Overriding or Overloading in C++?

Occasionally I’ve heard these terms used interchangeably – but they actually refer to two completely separate concepts.

So what’s what?

Overloading describes the creation of a method with the same name as an existing method, but different parameters. For example:

int method();
int method(int);
int method(int, double);

Overriding describes the creation of a method in a derived class  with the same name and parameters as an existing method in its base class.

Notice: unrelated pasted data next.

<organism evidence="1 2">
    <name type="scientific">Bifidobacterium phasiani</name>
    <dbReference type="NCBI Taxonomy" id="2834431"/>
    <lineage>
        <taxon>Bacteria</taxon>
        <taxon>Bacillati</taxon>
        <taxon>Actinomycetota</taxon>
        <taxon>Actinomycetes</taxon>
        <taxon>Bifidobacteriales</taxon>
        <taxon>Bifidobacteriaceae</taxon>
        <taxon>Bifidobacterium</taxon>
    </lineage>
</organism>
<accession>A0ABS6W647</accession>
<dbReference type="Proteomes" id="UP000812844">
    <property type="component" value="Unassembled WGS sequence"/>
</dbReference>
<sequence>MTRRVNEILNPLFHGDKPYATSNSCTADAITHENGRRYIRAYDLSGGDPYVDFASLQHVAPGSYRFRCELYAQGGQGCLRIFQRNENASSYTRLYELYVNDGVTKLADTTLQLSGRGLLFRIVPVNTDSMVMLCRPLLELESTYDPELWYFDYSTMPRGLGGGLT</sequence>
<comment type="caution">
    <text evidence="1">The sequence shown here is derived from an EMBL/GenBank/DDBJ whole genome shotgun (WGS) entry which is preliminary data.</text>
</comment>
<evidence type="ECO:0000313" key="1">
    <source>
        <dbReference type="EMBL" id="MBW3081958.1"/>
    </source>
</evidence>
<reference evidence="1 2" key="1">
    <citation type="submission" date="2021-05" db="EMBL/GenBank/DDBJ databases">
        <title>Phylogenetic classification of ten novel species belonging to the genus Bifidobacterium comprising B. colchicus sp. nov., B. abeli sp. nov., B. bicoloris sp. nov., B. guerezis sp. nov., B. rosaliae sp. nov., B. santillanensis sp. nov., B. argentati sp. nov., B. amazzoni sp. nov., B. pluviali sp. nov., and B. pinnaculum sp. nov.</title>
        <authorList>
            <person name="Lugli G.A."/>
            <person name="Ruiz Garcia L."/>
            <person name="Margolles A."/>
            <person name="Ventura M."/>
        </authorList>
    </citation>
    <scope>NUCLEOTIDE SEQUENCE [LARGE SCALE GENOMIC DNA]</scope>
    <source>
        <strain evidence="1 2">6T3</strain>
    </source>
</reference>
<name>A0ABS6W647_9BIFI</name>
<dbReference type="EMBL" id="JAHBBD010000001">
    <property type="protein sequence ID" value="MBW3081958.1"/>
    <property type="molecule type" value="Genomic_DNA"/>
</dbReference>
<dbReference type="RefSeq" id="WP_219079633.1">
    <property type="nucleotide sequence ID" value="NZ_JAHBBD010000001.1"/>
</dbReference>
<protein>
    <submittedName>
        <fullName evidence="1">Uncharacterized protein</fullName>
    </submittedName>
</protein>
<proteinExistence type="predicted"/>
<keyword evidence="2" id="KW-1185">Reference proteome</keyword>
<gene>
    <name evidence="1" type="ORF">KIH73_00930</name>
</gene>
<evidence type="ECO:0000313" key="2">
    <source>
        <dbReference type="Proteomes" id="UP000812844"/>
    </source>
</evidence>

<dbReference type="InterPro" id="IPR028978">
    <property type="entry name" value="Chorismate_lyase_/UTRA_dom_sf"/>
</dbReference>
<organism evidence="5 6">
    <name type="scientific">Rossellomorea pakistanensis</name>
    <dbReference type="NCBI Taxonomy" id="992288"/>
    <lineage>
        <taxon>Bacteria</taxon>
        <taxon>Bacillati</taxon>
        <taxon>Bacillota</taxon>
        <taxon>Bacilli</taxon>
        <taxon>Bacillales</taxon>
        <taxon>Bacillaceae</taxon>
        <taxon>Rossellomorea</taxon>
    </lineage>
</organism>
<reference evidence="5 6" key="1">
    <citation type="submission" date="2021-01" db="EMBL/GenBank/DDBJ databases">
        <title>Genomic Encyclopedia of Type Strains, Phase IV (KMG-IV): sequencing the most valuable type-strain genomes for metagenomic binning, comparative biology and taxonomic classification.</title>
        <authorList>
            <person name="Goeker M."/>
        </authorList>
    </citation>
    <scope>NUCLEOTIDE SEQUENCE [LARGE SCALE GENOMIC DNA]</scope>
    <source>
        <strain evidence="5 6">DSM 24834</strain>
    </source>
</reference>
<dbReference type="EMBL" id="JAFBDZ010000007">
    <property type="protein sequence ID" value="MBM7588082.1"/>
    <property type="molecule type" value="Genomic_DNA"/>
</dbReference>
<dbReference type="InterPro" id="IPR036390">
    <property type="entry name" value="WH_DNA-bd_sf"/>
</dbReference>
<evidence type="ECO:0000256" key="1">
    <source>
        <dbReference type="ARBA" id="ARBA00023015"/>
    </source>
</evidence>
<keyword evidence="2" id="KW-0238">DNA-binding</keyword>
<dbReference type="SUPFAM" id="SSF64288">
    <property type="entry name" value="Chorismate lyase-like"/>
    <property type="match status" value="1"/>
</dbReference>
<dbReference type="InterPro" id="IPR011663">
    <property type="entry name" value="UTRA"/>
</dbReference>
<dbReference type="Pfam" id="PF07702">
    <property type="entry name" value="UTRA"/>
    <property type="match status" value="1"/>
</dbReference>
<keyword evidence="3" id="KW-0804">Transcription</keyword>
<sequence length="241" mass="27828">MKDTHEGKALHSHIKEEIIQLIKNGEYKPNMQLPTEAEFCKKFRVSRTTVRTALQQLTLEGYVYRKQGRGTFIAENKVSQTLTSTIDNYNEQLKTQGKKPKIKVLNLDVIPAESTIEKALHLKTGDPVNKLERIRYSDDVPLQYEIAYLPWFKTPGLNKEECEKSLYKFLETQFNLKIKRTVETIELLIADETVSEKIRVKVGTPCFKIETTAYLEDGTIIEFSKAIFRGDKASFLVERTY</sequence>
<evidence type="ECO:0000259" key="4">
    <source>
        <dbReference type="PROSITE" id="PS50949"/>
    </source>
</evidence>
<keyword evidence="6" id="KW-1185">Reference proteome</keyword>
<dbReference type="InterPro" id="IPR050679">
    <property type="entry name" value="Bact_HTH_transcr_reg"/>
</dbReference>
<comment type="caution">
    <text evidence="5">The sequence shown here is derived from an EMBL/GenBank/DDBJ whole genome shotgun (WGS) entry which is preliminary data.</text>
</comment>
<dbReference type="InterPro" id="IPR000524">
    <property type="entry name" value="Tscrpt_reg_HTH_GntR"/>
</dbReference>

class base {
public:
    int method();
};

class derived : public base
{
public:
    int method();
};

The actual method that is called in this case depends on what kind of object you are dealing with, and whether the base class is abstract, the methods are virtual, and so on.

How do you remember the difference?

Think of it as load versus ride.

Overloading gives you loads of methods in the same class with different parameters.

Overriding lets you ride on the back of a method declared in a base class.

Easy, eh?


One Comment

  1. Catmondoo
    Posted 14 July 2013 at 20:35 | Permalink

    Thanks for this! I’ve been getting them confused for years now; your memory technique helps a lot.